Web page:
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WordPress 3 Complete

WordPress 3 Complete

Create your own complete website or blog from scratch with WordPress

  • Learn everything you need for creating your own feature-rich website or blog from scratch
  • Clear and practical explanations of all aspects of WordPress
  • In-depth coverage of installation, themes, plugins, and syndication
  • Explore WordPress as a fully functional content management system
  • Clear, easy-to-follow, concise; rich with examples and screenshots

Recent posts from a Category Widget

In this section, we will see how to write a widget that displays recent posts from a particular category in the sidebar. The user will be able to choose how many recent posts to show and whether or not to show an RSS feed link. It will look like the following screenshot:

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Let’s get started!

Naming the widget

Widgets, like plugins, need to have a unique name. Again, I suggest you search the Web for the name you want to use in order to be sure of its uniqueness. Because of the widget class, you don’t need to worry so much about uniqueness in your function and variable names, since the widget class unique-ifies them for you.

I’ve given this widget the filename ahs_postfromcat_widget. php.

As for the introduction, this comment code is the same as what you use for the plugin. For this widget, the introductory comment is this:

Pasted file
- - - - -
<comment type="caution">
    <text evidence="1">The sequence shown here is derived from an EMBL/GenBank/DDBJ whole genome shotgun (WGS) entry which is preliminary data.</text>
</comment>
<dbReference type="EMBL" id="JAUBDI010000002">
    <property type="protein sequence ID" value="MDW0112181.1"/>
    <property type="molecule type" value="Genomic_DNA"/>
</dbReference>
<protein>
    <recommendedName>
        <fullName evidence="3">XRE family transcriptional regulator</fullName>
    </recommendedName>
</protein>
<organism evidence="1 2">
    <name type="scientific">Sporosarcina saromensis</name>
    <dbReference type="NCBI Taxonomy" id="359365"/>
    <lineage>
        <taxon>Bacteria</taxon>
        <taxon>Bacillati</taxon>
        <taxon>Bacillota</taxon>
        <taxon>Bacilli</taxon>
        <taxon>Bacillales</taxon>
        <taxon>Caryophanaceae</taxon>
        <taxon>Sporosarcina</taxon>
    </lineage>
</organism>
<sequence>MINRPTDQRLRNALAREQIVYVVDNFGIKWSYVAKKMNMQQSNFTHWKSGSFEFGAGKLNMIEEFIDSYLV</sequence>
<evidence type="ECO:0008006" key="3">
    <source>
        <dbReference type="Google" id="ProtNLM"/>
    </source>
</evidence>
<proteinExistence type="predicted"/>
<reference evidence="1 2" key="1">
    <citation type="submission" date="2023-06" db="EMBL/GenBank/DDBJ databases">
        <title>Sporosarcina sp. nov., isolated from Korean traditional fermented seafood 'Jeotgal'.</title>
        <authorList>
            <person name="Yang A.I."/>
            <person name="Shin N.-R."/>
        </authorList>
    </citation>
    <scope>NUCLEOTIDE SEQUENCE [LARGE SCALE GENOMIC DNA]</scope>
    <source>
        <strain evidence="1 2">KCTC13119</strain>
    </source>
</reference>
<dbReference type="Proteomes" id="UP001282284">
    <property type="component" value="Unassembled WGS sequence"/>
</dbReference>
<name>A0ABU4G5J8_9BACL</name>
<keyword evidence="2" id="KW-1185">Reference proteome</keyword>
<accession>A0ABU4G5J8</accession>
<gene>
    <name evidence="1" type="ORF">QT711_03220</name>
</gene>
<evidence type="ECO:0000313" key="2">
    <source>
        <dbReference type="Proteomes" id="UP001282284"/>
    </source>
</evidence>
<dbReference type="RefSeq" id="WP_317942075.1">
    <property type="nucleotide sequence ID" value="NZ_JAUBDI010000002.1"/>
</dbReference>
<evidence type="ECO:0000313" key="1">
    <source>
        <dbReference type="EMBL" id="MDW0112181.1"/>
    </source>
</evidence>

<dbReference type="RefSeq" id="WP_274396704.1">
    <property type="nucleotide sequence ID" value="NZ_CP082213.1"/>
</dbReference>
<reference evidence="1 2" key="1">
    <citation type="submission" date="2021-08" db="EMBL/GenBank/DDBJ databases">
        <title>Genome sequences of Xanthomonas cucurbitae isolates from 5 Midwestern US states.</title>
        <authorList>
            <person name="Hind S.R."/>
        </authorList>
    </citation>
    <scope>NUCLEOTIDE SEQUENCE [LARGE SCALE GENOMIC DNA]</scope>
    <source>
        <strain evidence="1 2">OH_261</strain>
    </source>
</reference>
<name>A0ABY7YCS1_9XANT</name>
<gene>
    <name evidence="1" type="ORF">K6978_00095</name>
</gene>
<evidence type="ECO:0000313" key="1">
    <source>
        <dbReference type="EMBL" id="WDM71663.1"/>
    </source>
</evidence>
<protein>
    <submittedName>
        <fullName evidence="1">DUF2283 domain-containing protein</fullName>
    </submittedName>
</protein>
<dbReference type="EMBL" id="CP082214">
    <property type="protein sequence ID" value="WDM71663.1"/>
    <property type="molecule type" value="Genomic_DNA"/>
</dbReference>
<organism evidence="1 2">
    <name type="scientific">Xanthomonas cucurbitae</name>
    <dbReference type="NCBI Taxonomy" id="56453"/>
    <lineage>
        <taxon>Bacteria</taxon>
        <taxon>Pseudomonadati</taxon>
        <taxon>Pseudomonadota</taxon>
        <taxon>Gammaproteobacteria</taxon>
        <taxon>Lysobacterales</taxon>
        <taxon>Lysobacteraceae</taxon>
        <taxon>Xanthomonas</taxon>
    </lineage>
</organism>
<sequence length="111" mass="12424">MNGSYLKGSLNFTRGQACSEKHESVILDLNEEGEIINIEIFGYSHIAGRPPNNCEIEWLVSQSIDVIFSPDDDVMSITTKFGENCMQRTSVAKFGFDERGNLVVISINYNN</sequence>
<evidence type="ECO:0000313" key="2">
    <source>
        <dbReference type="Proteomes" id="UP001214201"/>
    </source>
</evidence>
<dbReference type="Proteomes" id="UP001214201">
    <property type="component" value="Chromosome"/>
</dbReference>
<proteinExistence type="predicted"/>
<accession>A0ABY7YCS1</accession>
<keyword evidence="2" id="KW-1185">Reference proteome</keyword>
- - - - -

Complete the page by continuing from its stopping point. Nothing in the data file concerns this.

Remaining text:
/*
Plugin Name: April's List Posts Cat Widget
Plugin URI: http://springthistle.com/wordpress/plugin_postfromcat
Description: Allows you to add a widget with some number of most recent posts from a particular category
Author: April Hodge Silver
Version: 1.0
Author URI: http://springthistle.com
*/

Widget structure

When building a widget using the widget class, your widget needs to have the following structure:

class UNIQUE_WIDGET_NAME extends WP_Widget {

function UNIQUE_WIDGET_NAME() {
$widget_ops = array();
$control_ops = array();
$this->WP_Widget();
}

function form ($instance) {
// prints the form on the widgets page
}

function update ($new_instance, $old_instance) {
// used when the user saves their widget options
}

function widget ($args,$instance) {
// used when the sidebar calls in the widget
}

}

// initiate the widget

// register the widget


Of course, we need an actual unique widget name. I’m going to use Posts_From_Category. Now, let’s flesh out this code one section at a time.

Widget initiation function

Let’s start with the widget initiation function. Blank, it looks like this:

function Posts_From_Category() {
$widget_ops = array();
$control_ops = array();
$this->WP_Widget();
}


In this function, which has the same name as the class itself and is therefore the constructor, we initialize various things that the WP_Widget class is expecting. The first two variables, to which you can give any name you want, are just a handy way to set the two array variables expected by the third line of code.

Let’s take a look at these three lines of code: